Fewer than 25 percent of new physicians choose to become primary care doctors, despite a persistent shortage.

Rural areas fare even worse for primary care, as less than one in 20 new doctors choose to begin their careers outside of major cities and suburbs in the United States, according to a new study by researchers at George Washington University School of Public Health and Human Services.

"If residency programs do not ramp up the training of these physicians, the shortage in primary care, especially in remote areas, will get worse," Dr. Candice Chen, told reporters. "The study's findings raise questions about whether federally funded graduate medical education institutions are meeting the nation's need for primary care physicians."

Chen and her research team studied the career trajectories of nearly 9,000 doctors who had graduated from 759 medical residency sites between 2006-2008. Three years after the doctors finished their residencies, slightly more than one-quarter of them worked as primary care physicians. However, researchers said the number might have been an overestimation, given that it included graduates who practiced as hospitalists.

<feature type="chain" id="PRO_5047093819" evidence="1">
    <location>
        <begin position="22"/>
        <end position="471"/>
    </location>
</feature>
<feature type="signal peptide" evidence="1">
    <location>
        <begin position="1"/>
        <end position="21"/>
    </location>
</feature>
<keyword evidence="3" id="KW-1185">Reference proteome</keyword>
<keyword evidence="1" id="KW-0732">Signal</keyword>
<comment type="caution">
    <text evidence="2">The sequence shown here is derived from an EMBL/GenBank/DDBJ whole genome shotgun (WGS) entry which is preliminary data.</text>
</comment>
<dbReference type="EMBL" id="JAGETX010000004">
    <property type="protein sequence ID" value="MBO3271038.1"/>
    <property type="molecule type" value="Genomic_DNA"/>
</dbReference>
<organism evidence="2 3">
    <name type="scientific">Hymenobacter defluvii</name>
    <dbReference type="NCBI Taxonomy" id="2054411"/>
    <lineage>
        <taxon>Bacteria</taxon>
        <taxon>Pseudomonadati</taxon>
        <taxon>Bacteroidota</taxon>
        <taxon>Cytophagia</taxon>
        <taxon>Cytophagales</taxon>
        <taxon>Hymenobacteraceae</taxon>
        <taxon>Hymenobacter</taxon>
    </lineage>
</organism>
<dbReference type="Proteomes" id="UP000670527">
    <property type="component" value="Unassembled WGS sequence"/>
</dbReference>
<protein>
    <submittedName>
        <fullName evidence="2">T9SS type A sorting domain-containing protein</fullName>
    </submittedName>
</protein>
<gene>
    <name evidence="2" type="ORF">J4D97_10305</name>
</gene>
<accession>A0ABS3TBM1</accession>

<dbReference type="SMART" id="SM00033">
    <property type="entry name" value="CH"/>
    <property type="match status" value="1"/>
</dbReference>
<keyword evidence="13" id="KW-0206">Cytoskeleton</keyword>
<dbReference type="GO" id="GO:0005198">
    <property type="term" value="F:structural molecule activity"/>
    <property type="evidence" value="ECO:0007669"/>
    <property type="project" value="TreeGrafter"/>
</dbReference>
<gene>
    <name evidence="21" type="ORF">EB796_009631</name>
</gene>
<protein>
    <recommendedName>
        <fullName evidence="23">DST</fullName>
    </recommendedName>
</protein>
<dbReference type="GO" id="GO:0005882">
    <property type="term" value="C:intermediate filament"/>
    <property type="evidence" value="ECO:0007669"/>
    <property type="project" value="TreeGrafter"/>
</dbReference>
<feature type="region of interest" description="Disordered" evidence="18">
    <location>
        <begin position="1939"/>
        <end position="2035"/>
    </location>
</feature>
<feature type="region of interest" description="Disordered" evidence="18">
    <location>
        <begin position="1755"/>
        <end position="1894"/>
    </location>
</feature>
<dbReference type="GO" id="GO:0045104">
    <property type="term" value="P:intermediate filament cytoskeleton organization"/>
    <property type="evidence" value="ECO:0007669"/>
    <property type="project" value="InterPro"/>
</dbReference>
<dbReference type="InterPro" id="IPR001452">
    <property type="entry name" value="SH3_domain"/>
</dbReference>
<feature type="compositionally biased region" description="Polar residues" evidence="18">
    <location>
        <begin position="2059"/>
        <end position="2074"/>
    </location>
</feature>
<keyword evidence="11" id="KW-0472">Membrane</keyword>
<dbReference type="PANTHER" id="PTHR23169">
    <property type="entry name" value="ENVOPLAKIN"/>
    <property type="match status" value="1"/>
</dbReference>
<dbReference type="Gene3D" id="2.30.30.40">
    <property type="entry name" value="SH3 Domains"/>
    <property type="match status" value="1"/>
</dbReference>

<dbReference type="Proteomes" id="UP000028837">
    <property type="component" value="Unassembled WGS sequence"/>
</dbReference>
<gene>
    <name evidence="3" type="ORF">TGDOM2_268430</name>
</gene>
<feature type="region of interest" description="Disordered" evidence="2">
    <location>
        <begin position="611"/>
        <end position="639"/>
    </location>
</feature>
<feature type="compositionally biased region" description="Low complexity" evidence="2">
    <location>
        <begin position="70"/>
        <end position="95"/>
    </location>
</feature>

Most alarmingly, researchers found that 198 of the 759 medical institutions produced no new doctors for rural areas during the study period.

In the present trend, the U.S. is producing primary care physicians at an "abysmally low" rate, Chen said.

As for solutions to the shortage, some critics believe tweaking the free-market system might provide the answer. In an editorial this month in The New York Times, Drs. Peter B. Bach and Robert Kocher suggested that the U.S. send its future doctors to school for free.

Bach, a former senior advisor to the U.S. Centers for Medicare and Medicaid Services, and Kocher, who served as a special assistant to President Barack Obama on health care, proposed the $2.5 billion annual cost be offset by salary penalties for residents who choose to enter specialties other than primary care.

Thus, residents training in others specialties would forgo $50,000 of their salary for the average 4-5-year period of that training, while primary care residents received full salary.

The proposal would also alleviate the heavy debt burden most new doctors bring into their careers, which averages at $200,000 per resident.